City leaders vision for Division Street downtown includes new sidewalks and a whole lot fewer utility poles.If approved by Arlington City Council, the city will spend $650,000 from an economic development fund to reduce and relocate the excessive number of utility poles along Division Street between East and West streets over a two-year period.Reducing unsightly utility poles was among suggestions consultants gave the city last year to beautify the aging Division Street - a heavily traveled corridor linking downtown and the entertainment district - and make it more attractive to investors.If it is an area that has been shown attention and the city is making an effort to clean it up, they will be more willing to take a chance to invest in the area, said Economic Development Manager Bruce Payne.The $650,000 for the pole relocation project would come from the downtown tax increment reinvestment zone, which collects more than $1 million a year in property taxes. The zone has about $6.5 million available for projects designed to encourage private investment downtown. The zones board of directors authorized funding last month but the project still requires council approval.I really feel strongly it will attract developers in the area and really create new energy around Division Street, said Tony Rutigliano, Downtown Arlington Management Corp. president and CEO. There are so many poles that dont even need to be up now. its just clutter.The project, being designed by Oncor, could begin as soon as this summer, Payne said. Utility companies will consolidate their poles, which will be relocated to the less-prominent Front Street just south of Division. Payne said he expects a 40 percent reduction in the number of poles, which would reduce the visual clutter.A lot of the poles that are out there are telephone service poles. I expect well find out that a lot of those poles are not being used any longer, Payne said.The city has relocated utility poles in the past, including near the Levitt Pavilion downtown and Cowboys Stadium.Not all the poles on Division would come down at once, he said. Those with street lights attached to them would stay up until the second year of the project. Thats when the city expects to use state grant money from the North Central Texas Council of Governments to install new sidewalks and new street lights, Payne said.District 5 City Councilwoman Lana Wolff, a long-time downtown revitalization advocate, said she is pleased the city is collaborating with Oncor to develop an affordable alternative to burying the utility lines, a project she said could be astronomically expensive.I believe when we can start cleaning up Division Street and relocate those unsightly utility poles, its going to show that the Division Street Corridor Strategy is not just another plan that is sitting on the shelf.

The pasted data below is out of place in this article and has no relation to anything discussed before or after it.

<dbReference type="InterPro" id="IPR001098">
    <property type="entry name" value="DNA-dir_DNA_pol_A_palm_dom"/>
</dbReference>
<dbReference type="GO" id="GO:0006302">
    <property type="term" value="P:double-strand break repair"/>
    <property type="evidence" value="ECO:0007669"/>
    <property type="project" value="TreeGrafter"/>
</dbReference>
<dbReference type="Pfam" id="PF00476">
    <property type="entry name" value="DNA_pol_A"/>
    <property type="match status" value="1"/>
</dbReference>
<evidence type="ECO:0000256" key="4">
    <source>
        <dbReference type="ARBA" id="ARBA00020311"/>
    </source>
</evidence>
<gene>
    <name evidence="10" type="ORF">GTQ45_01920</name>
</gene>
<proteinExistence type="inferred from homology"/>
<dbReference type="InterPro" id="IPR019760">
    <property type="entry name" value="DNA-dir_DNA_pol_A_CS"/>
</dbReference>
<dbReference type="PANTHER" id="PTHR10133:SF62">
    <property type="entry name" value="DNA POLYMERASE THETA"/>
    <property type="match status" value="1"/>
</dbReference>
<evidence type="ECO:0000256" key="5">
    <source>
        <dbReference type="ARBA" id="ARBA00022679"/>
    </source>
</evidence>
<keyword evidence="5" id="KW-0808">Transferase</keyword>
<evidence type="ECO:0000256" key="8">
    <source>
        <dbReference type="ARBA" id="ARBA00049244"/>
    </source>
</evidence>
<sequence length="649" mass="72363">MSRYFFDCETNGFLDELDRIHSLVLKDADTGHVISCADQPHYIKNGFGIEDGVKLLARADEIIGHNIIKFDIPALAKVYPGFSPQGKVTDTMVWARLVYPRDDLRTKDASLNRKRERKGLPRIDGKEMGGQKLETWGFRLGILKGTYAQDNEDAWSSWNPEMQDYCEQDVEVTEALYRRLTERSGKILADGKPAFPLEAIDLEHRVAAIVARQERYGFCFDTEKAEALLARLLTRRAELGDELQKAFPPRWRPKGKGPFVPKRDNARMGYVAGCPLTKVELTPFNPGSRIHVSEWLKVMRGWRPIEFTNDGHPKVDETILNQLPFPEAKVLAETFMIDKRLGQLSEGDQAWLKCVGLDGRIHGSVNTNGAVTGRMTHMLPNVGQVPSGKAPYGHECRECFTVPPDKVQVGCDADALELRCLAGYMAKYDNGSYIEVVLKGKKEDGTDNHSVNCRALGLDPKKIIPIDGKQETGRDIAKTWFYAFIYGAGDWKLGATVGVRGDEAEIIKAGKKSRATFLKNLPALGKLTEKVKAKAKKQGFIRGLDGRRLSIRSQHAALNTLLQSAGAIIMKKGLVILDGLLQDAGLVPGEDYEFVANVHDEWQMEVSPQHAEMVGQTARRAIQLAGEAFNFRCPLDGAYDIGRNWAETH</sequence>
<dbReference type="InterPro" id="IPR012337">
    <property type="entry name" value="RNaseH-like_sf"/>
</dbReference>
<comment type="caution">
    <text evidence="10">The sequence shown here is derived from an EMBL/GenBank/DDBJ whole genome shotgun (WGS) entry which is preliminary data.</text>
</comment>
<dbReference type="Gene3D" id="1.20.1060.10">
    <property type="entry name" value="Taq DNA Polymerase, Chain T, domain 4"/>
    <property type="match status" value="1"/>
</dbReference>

Susan Schrock, 817-390-7639 Twitter: @susanschrock